- Crude oil struggling to pick up on dollar-weakness led rally
- EIA, Opec reports anticipate oversupply to continue well into 2017
- Brent likely stuck in a $45-50/b range to year-end
- Short-term view predicated on oversupply, long term view on likely supply deficit
- EIA weekly inventory stocks report due at 1430 GMT
Oil is struggling to rally, despite the weak dollar. Photo: iStock
By Ole Hansen
Contrary to other commodities, oil has so far today struggled to rally despite the tailwind being created by the weaker dollar. Nervousness ahead of today's inventory report combined with news about rising production from Opec rivals Saudi Arabia and Iran have all helped to fade the week-long rally.
The EIA in its monthly 'Short-Term Energy Outlook
' for July continues to see the global oil market being oversupplied deep into 2017. In their update they also raised US average production for 2017 by 100,000 barrels/day to 8.3 million, still some 400,000 b/d below 2016.
Opec in its monthly report released earlier today also saw the rebalancing of world markets being delayed. Instead of a small average deficit for 2017 in the previous report, it now expects the global oil market will see a 100,000 b/d average surplus.
These developments add to the concerns that current high inventories of both oil and products will take longer to reduce back to longer-term averages. Refineries have, to put it simply for a while now, been producing more products than global consumers have been asking for. With the end of the driving season upon us, some additional pressure could arise from this overproduction during the coming weeks.
As per the below table, we find that Brent crude and also WTI crude for that matter have yielded a negative September return for the past five years. Even during the boom years of 2011-14, oil struggled during this month.
With this in mind, hedge funds had up until the week ending August 2 been net sellers of oil for several weeks. So much so that the gross short in WTI crude oil (Nymex only) last week reached a new record with the last one seen during the January selloff. Such an elevated short position established within a few short weeks helped trigger the rally during the past week.
However what is also interesting to see is the stubborn attitude among those holding long positions. The price weakness seen this past month has attracted new buyers with the gross-long (blue line) rising during this time.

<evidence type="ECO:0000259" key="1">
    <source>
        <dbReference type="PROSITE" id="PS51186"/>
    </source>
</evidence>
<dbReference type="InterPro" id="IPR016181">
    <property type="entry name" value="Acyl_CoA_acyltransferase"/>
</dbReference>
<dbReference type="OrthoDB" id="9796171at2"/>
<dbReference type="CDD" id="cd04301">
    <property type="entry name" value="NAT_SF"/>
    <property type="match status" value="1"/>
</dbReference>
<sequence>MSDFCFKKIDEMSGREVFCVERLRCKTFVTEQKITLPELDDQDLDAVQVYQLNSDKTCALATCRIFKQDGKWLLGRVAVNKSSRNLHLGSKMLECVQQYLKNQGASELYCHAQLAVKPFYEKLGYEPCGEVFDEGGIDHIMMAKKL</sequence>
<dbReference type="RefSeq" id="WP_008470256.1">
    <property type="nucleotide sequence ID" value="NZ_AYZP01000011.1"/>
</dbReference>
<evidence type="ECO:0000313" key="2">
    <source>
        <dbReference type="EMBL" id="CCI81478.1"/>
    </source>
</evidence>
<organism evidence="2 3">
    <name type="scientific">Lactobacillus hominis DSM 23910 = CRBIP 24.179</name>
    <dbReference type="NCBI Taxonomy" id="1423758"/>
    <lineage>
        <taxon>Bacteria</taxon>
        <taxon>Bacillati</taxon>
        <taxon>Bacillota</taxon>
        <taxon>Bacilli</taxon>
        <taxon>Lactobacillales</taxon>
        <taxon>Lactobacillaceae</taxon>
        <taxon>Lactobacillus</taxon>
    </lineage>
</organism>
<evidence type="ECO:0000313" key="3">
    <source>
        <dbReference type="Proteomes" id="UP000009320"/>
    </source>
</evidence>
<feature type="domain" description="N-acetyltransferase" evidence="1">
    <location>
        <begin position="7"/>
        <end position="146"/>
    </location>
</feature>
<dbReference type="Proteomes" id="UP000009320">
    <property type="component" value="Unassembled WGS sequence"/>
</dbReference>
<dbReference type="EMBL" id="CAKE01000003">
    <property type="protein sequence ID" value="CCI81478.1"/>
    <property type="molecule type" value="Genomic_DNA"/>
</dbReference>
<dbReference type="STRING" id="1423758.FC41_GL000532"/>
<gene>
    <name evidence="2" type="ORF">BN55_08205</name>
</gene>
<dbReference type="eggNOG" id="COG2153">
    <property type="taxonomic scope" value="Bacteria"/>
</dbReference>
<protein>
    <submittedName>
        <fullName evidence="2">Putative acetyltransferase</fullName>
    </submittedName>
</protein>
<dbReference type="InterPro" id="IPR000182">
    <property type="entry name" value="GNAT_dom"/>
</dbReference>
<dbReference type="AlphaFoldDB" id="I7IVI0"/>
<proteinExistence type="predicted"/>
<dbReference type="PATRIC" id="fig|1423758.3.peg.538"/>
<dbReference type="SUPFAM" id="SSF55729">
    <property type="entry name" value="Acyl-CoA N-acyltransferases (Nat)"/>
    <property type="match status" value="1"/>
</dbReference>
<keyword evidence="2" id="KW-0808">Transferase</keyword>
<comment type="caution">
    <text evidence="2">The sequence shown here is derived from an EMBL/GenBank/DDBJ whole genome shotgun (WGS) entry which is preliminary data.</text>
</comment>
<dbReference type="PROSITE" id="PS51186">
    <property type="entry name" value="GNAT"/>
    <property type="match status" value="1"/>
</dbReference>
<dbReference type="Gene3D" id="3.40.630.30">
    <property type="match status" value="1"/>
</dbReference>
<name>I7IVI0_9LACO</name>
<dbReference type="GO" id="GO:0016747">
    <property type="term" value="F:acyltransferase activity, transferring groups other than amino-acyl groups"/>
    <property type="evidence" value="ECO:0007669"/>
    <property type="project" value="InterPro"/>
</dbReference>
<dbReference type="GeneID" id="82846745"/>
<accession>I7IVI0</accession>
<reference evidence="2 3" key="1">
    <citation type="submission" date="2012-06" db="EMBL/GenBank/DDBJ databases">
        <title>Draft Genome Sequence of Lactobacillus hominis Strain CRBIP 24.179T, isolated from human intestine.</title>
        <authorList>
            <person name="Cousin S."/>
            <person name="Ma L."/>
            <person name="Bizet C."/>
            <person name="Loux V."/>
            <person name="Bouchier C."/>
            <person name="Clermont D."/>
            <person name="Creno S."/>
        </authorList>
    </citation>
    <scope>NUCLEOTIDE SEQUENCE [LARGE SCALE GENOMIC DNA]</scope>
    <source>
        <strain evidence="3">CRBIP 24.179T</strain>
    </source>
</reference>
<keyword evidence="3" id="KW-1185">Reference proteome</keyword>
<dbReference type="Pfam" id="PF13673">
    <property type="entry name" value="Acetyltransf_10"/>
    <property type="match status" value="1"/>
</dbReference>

These developments highlight the continued battle between those holding short- and long-term views on the market. Once the glut begins to fade, investors will turn their attention to the billions of dollars in lost investments having been removed during the past two years.
These combined with continued rise in demand will eventually create the need for higher prices in order to incentivise new production, both from traditional and untraditional production techniques.
Today's inventory report from the EIA, due at 1430 GMT will as usual be watched closely, not least considering the exit of the driving season and the impact this will have on inventory developments. The often unreliable report from the American Petroleum Institute released yesterday showed a surprise rise in oil inventories of 2 million barrels.
A Bloomberg survey ahead of todays official report point to a fall of around 1.5 million barrels with gasoline inventories also expected to show a drop.
Production estimates in the latest report showed a 55,000 b/d drop following three consecutive weekly gains. The drop was primarily due to lower supply from Alaska with production from the lower 48 states — primarily shale oil — holding steady for the first time since January.
The overhang of supply of both oil and products is yet to show signs of being reduced and the current expectations of higher prices have once again being delayed. We maintain our Q3 call for Brent crude in a $45-50/b range with the risk being skewed to the downside. An end-of-year price much higher than $50/b will be hard to achieve with the recovery likely having been delayed well into 2017.
WTI crude oil found support last week after correcting 50% of the rally from February. Should inventories of both crude oil and gasoline fall, we could see the price higher as it plays catch-up with the weaker dollar seen during the past 24 hours.
— Edited by Martin O'Rourke
Ole Hansen is head of commodities strategy at Saxo Bank